Stand still and fade away

In an unchanging landscape, without wind, the icy days give the promise of immobility. The snow leopard lookout transmutes impatience into tranquility. The expectation of the improbable turns its back on the turmoil of modernity and its cult of mobility. “Where man is far away, nature is peaceful, notes Munier (4). It remains to make us small, erased. The body becomes stone, earth, snow, cold… When Sylvain Tesson sees the panther for the first time, he sees an animal appear “clothed with Earth” (5). In another article, I quote a poem by Dôgen to evoke mimicry, this union with the living, the fact of voluntarily melting into it. The writer reverses the process. He contemplates an animal that is content to be. And because it remains without intention, the body set in the landscape, the world is incorporated into it. On several photographs, the eye also takes time to distinguish the feline. The panther looks at the one who does not see it.

Stay in the presence

The art of stalking reveals a profound lesson in the practice of meditation. To become accustomed to patience, stillness and self-effacement is to train the body to release itself into the state of non-action. It is letting speech and thoughts melt into silence. Delivered from obstacles to stillness, the mind develops its qualities of attention. Engaging the gaze in the fixation of a fragment of landscape to reach the relaxed concentration of a sea of ​​rocks or snow, resembles entering the state of contemplation such as speaks of the tradition of Mahamudra and Dzogchen. (6). Perceiving and feeling the beauty of the world contributes to the germination of love and compassion for living beings. Spacious openness and loving-compassion in turn favor the right understanding of reality. Thus we can distinguish intentional meditation from spontaneous meditation. By sitting down regularly to train the mind, one seeks to be a light to oneself and to others. Sometimes a pressing inner need arises. A surge of silence and stillness invites us to dwell in the boundless natural state, uninterrupted bliss.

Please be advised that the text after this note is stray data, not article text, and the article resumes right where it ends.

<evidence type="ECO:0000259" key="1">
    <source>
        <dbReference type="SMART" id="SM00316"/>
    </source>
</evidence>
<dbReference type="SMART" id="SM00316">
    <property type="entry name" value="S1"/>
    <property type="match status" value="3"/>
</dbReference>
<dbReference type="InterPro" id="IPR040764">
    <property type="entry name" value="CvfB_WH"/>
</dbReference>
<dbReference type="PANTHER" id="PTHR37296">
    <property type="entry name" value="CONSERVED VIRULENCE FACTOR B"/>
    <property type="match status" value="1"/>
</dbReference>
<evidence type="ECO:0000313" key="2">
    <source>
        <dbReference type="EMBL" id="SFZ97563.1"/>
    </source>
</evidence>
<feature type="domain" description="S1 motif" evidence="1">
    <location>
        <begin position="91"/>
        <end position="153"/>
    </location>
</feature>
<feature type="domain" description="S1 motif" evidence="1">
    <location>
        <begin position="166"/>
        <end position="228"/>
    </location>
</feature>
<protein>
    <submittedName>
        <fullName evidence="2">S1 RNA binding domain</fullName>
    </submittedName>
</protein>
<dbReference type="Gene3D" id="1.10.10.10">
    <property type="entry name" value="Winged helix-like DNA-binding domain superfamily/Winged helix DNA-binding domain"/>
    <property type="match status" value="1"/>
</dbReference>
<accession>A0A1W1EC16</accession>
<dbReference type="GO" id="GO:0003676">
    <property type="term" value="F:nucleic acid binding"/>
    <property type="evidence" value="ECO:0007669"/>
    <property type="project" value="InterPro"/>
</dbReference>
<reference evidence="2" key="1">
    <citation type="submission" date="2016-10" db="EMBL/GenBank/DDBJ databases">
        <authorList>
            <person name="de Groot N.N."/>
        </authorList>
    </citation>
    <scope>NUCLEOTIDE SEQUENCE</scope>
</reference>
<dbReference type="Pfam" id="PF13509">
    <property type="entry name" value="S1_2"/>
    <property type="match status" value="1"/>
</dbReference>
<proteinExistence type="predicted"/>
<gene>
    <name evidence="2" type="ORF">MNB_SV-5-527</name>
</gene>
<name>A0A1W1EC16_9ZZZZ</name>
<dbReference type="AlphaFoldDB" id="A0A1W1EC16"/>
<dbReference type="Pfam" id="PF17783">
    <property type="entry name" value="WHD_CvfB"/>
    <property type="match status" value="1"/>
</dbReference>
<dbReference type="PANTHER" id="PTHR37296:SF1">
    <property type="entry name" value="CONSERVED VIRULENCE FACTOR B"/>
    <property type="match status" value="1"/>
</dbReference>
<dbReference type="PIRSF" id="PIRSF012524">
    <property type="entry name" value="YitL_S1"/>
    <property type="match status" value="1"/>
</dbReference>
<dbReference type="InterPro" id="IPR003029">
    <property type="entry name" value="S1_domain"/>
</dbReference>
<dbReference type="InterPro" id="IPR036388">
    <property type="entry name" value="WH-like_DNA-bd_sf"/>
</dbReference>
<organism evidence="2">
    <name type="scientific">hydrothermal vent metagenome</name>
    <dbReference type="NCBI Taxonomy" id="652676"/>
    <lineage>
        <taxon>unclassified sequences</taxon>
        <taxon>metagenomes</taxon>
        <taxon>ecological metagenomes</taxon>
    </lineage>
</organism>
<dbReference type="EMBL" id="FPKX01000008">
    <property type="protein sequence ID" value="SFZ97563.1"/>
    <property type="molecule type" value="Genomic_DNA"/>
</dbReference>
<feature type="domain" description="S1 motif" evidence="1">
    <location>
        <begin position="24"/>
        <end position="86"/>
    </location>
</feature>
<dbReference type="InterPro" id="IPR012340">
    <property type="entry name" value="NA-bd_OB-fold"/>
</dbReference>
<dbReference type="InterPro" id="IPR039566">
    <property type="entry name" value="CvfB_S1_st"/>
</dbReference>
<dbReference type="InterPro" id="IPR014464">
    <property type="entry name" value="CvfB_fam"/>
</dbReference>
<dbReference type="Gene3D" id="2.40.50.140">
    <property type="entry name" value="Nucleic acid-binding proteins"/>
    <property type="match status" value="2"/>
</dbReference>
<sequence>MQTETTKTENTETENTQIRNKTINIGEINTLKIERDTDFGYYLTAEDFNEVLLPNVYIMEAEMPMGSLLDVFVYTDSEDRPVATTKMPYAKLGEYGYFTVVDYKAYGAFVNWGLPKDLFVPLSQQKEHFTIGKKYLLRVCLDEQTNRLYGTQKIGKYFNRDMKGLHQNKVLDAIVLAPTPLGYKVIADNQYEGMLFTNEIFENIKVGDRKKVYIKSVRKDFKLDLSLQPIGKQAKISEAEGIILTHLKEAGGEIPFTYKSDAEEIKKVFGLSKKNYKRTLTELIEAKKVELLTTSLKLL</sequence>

I would like to thank Vincent Munier and Sylvain Tesson for relating their attention to the living present and to primordial life, that before men who built twilight dreams. The Snow Leopard knows nothing of technological mysticism and our uncertain future. She knows nothing of the bushfires in Australia that have killed over a billion animals, wiped out the people of trees and plants. The discreet presence of the feline challenges eyes that cannot recognize the obvious.

photo of author

Fabrice Groult

Fabrice Groult is an adventurer, photographer and Buddhist who has traveled the world since a young age. After studying Buddhism in India, he embarked on an eighteen-month journey through Asia that took him to the Himalayas, where he discovered his passion for photography. Since then, he has traveled the world capturing images of Buddhist beauty and wisdom. He was a guide for ten years, and is now a journalist with Buddhist News.